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Growing reputation for leisure tourism.

Birmingham is building on its credentials as a business destination with a growing leisure tourism offering.

The city already attracts more conferences than any other outside of London, while also welcoming an increase in visitors to Birmingham, with an additional 154,000 visitors in 2010 compared to the previous year.

Those figures have underlined a steady growth in Birmingham's visitor economy, with visitor numbers rising by 13% from 29.1 million to 32.8 million in the last five years. The visitor economy is worth an estimated pounds 4.6 billion to the local economy, a figure supported by national statistics which highlight tourism as the fifth biggest industry in the UK.

Birmingham is already a leader in business tourism, thanks mainly to the city's unrivalled connectivity and transport networks, in addition to worldleading exhibition, conference and event facilities, including The NEC, The ICC, The LG Arena and the NIA. The NEC remains the UK's largest and one of Europe's busiest exhibition and conference venues, welcoming more than 2.1 million visitors every year.

The city's continued success as a conference and events venue has also helped to drive Birmingham's popularity not only for midweek stays, but also for weekend visitors. Hotel occupancy for November 2011 rose to 74% - the highest figure since October 2007 - while occupancy on Saturdays during November reached an incredible 92%.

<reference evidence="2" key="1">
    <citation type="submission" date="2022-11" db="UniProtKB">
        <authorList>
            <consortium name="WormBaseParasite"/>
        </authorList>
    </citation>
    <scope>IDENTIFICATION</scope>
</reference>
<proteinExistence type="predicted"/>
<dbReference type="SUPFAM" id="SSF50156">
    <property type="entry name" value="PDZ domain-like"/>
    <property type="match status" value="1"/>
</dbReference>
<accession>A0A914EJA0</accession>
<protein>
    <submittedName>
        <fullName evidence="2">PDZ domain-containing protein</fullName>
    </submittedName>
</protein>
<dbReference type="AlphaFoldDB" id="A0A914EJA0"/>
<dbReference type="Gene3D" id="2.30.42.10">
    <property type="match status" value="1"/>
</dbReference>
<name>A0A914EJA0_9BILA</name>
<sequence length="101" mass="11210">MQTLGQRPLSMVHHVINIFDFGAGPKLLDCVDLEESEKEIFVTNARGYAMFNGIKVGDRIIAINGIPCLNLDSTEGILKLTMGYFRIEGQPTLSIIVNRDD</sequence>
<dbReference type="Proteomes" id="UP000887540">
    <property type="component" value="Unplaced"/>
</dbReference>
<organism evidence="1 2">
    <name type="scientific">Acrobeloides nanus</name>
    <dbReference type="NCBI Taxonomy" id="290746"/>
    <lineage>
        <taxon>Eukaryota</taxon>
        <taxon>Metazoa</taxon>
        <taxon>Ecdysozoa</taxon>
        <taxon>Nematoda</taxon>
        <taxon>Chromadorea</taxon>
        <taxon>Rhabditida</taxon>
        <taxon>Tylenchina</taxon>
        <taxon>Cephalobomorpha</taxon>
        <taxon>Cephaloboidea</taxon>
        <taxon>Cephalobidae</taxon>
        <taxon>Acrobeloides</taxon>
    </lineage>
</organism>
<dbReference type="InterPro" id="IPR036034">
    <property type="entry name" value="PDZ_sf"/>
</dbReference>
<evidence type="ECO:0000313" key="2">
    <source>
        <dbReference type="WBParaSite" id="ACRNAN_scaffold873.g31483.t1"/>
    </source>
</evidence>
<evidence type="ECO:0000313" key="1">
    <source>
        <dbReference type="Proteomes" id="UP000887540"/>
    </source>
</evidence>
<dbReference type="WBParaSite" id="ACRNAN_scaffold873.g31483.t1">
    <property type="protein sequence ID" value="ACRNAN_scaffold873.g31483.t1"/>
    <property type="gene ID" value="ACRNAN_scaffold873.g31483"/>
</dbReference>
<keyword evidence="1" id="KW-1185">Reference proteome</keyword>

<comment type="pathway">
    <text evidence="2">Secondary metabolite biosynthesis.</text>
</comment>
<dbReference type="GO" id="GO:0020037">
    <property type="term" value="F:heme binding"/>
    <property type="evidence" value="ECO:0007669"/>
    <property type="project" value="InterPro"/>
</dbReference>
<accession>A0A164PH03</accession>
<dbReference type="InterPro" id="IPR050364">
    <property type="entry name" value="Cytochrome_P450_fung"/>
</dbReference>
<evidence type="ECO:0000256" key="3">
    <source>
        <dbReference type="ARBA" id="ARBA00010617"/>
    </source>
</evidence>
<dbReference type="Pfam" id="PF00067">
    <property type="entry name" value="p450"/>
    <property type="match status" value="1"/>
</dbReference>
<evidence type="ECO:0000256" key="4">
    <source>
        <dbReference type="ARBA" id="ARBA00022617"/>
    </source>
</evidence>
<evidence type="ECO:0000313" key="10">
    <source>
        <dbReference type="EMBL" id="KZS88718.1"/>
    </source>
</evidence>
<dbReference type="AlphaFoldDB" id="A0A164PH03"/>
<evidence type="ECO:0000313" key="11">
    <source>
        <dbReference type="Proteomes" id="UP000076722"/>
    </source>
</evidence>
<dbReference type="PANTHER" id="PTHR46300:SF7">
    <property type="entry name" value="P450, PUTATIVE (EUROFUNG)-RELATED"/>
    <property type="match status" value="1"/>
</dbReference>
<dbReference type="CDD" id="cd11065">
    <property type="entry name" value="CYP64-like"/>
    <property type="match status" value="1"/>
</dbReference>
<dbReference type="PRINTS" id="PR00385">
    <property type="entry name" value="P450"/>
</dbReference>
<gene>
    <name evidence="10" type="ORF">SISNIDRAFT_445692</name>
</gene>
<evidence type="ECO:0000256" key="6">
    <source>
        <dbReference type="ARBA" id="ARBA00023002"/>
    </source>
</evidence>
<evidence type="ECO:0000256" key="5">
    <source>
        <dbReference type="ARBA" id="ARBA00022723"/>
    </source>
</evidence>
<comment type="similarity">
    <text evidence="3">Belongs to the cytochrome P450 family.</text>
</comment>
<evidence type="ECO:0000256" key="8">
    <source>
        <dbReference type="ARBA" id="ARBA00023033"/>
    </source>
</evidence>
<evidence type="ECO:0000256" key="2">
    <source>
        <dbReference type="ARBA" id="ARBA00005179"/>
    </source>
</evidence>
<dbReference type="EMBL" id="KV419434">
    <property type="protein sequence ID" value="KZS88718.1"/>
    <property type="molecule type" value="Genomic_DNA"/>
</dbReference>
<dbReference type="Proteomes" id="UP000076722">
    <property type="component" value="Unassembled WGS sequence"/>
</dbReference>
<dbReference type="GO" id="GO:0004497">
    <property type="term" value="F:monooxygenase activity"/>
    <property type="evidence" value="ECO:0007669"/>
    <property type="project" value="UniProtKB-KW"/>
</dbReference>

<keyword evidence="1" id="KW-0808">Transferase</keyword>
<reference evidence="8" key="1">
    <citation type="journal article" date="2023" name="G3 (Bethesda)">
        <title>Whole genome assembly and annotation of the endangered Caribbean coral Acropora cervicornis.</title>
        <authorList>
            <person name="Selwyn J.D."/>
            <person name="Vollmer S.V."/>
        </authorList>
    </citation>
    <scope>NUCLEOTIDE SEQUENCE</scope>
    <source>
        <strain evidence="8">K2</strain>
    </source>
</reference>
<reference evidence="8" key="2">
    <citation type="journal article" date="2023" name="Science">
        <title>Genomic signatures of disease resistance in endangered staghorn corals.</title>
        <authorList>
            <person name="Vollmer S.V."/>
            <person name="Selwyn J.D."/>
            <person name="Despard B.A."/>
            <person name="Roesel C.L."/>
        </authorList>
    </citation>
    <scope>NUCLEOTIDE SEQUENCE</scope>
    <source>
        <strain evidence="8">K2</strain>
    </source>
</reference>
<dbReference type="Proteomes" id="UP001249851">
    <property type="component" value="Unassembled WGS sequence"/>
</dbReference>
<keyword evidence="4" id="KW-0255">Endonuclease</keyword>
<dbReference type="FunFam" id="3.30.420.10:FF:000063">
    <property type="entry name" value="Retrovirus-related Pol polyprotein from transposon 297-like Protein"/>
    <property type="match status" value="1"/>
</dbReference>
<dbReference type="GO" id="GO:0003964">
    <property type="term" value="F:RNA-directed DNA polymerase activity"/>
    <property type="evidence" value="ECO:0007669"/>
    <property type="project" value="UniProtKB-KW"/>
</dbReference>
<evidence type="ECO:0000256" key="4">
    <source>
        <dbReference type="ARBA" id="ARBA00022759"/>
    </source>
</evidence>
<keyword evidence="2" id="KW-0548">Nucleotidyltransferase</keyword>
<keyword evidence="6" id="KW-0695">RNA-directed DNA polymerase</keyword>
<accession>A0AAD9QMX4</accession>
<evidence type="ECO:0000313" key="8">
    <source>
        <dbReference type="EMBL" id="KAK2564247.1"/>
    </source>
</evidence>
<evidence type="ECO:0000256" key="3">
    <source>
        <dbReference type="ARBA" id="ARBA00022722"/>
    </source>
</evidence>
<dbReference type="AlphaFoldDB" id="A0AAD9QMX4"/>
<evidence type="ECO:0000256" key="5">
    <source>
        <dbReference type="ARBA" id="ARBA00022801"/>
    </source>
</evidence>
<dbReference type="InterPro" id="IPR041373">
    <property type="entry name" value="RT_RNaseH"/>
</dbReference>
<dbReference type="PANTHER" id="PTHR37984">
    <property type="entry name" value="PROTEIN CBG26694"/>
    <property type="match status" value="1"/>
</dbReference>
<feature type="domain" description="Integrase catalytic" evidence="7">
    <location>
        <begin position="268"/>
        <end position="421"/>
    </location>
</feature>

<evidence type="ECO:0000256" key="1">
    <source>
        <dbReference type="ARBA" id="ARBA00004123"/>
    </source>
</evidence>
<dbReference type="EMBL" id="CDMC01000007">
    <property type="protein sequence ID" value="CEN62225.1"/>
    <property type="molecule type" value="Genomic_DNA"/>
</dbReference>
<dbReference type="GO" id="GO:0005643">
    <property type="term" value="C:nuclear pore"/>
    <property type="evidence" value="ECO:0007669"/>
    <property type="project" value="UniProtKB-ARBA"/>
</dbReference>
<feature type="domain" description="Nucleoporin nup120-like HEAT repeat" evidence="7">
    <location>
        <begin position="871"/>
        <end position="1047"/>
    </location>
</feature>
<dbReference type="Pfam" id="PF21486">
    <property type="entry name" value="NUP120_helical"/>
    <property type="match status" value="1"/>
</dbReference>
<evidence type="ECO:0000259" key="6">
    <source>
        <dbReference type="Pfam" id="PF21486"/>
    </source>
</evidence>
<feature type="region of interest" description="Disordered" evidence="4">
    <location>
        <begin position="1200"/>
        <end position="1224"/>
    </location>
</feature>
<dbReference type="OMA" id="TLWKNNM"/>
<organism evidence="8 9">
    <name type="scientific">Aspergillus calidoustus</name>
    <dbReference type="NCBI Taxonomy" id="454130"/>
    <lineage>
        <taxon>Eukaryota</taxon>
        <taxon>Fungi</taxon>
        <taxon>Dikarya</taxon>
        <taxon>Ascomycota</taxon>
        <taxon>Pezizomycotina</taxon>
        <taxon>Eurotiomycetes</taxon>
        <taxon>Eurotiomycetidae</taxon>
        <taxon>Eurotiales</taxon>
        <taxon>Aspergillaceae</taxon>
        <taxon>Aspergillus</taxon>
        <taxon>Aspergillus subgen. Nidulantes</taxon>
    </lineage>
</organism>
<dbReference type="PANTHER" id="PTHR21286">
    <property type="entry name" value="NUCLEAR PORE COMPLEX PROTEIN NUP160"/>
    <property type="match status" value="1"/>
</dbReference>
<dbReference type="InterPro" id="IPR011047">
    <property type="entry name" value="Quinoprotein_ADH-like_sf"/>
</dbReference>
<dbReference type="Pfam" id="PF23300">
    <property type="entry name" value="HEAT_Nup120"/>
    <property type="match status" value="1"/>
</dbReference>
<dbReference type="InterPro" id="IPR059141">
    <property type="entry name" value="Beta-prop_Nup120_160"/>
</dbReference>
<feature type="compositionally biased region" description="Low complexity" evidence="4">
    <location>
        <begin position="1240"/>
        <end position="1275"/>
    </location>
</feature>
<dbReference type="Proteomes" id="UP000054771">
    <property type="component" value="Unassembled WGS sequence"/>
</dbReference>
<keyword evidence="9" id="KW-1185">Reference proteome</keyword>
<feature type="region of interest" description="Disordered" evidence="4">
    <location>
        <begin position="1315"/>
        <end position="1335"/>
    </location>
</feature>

As well as the 30,000 bed spaces already available to visitors to Birmingham and the wider region, there are an additional 27 hotels currently at various stages in planning and construction.

The new development activity demonstrates the confidence investors have in both this sector and Birmingham itself as a vital leisure and business destination.

Ian Taylor is Commercial Director for Marketing Birmingham, which runs the 'Meet Birmingham' and 'Visit Birmingham' marketing programmes. He said: "There is no underestimating the value of the visitor economy to Birmingham, in terms of both business and leisure tourism.

"In the last five years alone, the strength of the city's visitor economy has contributed an additional 21,220 jobs to the local area, as well as bringing in an extra pounds 2 billion in economic impact.

We have worked extremely hard in promoting the city as a visitor destination and we are now reaping the rewards for that, in terms of visitor numbers, overall spend and job creation.

"We believe that we have a very strong proposition for all visitors to the city, which can only be strengthened by the HS2 rail link, the redevelopment of New Street Station and the fact that Birmingham Airport has the capability to accommodate an additional nine million passengers."

In addition to the many hotels in the pipeline, Birmingham's boom in the visitor economy has also led to fresh investment for redevelopment in the city, with Australian company the StayWell Group and its investment arm Seven Capital applying to convert the derelict Auchinleck House office block into a four-star hotel and conference centre, in addition to revamping the run-down Edgbaston Five Ways shopping complex as part of an ambitious pounds 100 million project.

The proposal has been made possible partly through the Government's Business Premises Renovation Allowance (BPRA), which offers tax breaks to developments that re-use empty buildings.

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Title Annotation:Features
Publication:The Birmingham Post (England)
Date:Feb 23, 2012
Words:553
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